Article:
Materials and methods
The studied root vole population inhabited a 1-ha plot (2 ha since 2006) which is situated within an extensive area (20 km2) of open sedgeland belonging to Bialowieza National Park in eastern Poland. For 9 years (2000–2008), this population was monitored by the use of the catch–mark–release method, and tissue samples were collected from all individuals upon first capture (for a more detailed description, see Pilot et al. (2010)).
The total DNA was extracted from tissue samples using the Genomic Mini Kit (A&A Biotechnology, Gdynia, Poland). For the analysis of cytb sequence diversity, we selected unrelated males and females present in the subsequent years (n = 169), which were identified using 20 microsatellite markers (Pilot et al. 2010).
A partial fragment of the mitochondrial cytb gene was obtained by PCR using the extracted DNA as template with the primer pair MoF (5′ CAGCATTCTCATCAGTAGCC 3′) and MoR (5′ GGGAAAAATAAAGCCAAAAT 3′) that was originally designed to distinguish (in cases of doubt) the young of M. oeconomus from those of Microtus agrestis. PCR amplification was carried out using the following thermocycle: 94 °C for 3 min then 40 cycles of 94 °C for 30 s, 55 °C for 30 s and 72 °C for 1 min, and followed by a final elongation at 72 °C for 5 min. The sequencing of the amplified fragments used the same primers (MoF, MoR) with a BigDyeTM Terminator Cycle Sequencing Ready Reaction Kit (Applied Biosystems, Austin, TX, USA). The sequencing products were purified according to the recommended protocol and analyzed on an ABI3500xL automated capillary sequencer.
The DNA sequences were edited and aligned, and the alignments were corrected manually in MEGA5 (Tamura et al. 2011). The final alignment was 475 base pairs (bp) in length. Although this fragment comprises only 41 % of the whole cytb sequence (1,140 bp), we found it suitable for our purposes as it permitted the detection of almost 80 % (n = 35) of the 45 known European root vole haplotypes that were identified using a more complete cytb sequence. Twenty samples were excluded from further analysis because of the detection (confirmed by additional testing) of more than one mitochondrial genotype per sample (i.e., heteroplasmy). Therefore, 149 sequences (84 females and 65 males) were used for the analyses. The number of haplotypes was calculated using DnaSP v5 (Librado and Rozas 2009).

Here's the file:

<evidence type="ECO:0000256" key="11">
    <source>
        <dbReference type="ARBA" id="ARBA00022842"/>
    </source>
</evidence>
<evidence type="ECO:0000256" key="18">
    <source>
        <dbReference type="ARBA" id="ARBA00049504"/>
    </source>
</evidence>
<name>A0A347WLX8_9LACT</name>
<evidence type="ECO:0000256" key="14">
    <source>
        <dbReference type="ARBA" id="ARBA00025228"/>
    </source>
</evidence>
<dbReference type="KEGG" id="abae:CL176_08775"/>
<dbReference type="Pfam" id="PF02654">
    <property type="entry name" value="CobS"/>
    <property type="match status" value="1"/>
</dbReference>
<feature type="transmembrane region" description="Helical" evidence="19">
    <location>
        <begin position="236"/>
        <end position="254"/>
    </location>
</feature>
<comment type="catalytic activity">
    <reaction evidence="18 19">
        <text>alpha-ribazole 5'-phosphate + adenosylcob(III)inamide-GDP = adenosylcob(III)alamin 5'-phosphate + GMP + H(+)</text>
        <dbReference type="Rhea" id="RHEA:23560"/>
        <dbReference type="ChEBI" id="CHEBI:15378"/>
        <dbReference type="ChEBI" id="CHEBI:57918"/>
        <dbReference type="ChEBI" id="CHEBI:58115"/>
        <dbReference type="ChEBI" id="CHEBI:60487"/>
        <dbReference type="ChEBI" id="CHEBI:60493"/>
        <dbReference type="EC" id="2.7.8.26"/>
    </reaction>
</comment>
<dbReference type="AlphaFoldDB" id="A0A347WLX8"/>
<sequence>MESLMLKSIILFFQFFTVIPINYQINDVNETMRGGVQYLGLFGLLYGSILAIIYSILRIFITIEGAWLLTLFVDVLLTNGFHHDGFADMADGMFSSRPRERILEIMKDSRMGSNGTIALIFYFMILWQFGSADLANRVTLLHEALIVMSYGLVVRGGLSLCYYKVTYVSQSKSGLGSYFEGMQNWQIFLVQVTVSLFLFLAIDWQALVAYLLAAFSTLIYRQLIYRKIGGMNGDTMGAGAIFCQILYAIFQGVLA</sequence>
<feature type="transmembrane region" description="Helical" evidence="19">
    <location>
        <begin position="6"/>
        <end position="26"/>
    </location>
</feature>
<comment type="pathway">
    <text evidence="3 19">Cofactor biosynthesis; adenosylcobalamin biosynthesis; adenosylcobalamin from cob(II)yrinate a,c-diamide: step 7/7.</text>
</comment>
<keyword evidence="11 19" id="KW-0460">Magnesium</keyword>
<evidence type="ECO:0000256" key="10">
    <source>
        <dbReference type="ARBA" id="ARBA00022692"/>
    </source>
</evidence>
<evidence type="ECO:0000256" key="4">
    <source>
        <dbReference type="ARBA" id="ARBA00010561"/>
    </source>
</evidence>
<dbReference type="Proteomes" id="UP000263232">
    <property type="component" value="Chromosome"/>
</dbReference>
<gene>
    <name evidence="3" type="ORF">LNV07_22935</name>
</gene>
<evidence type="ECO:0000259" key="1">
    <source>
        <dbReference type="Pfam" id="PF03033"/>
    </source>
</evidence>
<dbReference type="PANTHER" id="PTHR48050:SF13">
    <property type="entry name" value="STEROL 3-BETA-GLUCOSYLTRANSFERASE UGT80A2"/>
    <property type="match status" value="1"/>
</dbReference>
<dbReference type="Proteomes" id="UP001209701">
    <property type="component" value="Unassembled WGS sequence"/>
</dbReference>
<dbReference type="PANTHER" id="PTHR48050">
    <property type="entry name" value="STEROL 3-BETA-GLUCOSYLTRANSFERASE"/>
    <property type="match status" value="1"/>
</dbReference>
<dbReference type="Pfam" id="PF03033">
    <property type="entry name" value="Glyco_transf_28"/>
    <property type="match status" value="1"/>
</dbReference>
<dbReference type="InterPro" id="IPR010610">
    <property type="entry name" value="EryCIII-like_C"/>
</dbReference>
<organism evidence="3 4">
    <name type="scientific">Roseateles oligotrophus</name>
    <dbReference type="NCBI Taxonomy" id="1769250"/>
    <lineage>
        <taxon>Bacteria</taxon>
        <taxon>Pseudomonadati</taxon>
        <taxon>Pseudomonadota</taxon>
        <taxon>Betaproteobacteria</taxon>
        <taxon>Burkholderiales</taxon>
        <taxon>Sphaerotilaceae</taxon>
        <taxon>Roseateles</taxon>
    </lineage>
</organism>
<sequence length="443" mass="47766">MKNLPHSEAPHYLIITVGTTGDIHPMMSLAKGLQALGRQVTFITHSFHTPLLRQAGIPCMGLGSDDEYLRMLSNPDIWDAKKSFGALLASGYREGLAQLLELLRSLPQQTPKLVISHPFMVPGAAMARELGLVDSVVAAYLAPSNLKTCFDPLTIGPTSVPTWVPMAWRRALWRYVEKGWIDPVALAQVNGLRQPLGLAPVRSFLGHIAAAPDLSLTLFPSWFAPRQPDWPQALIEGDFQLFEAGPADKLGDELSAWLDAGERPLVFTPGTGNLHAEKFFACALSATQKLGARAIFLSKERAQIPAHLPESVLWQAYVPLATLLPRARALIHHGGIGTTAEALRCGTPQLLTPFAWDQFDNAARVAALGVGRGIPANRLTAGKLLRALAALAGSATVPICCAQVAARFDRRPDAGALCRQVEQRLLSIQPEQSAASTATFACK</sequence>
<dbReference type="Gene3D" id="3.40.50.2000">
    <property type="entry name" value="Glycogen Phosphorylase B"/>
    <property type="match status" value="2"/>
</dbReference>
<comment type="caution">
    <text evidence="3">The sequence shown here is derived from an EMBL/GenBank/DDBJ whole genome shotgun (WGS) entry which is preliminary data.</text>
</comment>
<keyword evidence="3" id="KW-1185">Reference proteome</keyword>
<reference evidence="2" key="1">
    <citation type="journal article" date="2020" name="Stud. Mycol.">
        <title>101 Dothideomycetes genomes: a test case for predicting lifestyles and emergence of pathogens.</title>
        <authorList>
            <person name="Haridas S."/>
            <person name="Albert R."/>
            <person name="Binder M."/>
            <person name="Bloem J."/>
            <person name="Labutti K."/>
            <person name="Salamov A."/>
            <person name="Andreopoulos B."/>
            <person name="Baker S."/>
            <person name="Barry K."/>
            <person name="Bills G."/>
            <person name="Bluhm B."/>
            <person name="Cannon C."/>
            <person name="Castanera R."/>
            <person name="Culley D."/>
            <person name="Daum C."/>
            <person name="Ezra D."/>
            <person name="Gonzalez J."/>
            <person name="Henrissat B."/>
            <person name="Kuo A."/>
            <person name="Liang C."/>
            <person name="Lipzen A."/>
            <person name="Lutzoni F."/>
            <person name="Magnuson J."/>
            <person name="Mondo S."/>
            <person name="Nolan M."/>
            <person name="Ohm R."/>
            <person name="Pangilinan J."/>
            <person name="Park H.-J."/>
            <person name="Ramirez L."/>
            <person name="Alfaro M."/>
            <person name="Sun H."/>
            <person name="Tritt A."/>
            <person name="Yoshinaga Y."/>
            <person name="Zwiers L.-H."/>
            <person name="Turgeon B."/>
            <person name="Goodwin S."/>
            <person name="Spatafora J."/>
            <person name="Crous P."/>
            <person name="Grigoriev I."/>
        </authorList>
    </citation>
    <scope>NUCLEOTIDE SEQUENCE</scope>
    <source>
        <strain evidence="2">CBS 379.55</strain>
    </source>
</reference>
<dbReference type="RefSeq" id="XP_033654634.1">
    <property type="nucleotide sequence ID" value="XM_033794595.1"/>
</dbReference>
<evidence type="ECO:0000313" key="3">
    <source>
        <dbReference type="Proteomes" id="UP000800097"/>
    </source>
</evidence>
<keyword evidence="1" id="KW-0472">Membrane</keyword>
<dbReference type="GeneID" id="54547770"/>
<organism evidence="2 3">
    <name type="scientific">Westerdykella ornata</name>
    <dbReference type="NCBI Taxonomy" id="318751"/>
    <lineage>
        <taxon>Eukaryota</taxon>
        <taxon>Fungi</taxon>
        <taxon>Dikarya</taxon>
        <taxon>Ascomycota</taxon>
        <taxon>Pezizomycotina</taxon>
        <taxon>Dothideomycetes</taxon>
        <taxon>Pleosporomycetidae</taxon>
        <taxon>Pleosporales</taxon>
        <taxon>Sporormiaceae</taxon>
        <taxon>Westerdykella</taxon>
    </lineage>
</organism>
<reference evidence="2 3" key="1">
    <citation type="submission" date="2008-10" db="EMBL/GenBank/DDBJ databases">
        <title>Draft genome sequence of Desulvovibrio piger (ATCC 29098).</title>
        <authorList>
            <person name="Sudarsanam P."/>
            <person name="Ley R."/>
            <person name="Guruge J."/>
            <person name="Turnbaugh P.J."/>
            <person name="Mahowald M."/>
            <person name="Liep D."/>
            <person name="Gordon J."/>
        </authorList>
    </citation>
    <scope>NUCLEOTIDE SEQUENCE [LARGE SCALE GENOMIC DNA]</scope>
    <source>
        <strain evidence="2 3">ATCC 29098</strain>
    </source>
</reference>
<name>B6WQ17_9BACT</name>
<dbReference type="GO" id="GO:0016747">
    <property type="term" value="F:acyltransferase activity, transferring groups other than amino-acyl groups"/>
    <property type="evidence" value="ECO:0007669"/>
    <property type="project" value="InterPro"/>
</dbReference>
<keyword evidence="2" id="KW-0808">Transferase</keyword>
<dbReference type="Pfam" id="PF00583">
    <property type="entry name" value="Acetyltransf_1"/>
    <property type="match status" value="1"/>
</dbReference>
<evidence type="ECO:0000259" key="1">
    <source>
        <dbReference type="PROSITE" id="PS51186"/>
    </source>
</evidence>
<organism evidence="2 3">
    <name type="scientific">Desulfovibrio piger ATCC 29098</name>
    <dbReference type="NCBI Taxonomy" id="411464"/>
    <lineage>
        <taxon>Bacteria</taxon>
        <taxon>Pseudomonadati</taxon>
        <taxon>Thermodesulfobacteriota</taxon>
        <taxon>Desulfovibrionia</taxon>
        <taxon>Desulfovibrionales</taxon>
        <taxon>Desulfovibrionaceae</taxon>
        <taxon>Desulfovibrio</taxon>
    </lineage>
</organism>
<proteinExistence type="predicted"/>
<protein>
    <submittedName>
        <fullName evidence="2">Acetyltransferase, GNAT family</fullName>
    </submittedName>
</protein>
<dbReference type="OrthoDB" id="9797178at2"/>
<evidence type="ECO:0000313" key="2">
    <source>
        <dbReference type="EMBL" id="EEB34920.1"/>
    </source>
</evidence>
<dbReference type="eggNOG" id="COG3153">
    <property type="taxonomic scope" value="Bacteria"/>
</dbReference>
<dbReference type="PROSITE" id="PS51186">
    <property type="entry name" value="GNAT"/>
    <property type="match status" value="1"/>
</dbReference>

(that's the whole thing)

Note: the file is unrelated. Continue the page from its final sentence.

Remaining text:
The rates of evolutionary divergence (number of base substitutions per nucleotide site) between haplotypes PLB1–PLB8 were evaluated using the uncorrected p distance implemented in MEGA5. Evolutionary divergence between all pairs of haplotypes was estimated to assess their similarity. To determine the statistical significance of the obtained differences between pairs of haplotypes, the ANOVA test with the option for pairwise comparisons in the R package (R Development Core Team 2011) was used.
When assessing for the temporal persistence of haplotypes in the studied population, we calculated the probability that two randomly chosen females (FF) share the same haplotype in eight time intervals ranging from 0 to 8 years. For each of the FF pairs (n = 3,486), the response variable was binary coded: 0–if haplotypes were different; 1–if haplotypes were the same. Using the binary logistic regression implemented in Statistical Package for the Social Sciences (SPSS) 13.0 software (SPSS 2004), we assessed the impact of the time interval on the response variable. To determine the significance of differences in the mean value of the response variable between two time interval classes, 0–3 years (FF pairs n = 2,150) and 4–8 years (FF pairs n = 1,336), we used the Bootstrap t test implemented in Rundom Pro 3.14 (Jadwiszczak 2009). For the sake of statistical comparison, these calculations were repeated for males (MM) who cannot genetically ensure long-term persistence of this maternally inherited mtDNA marker, but can temporarily import it into the local population.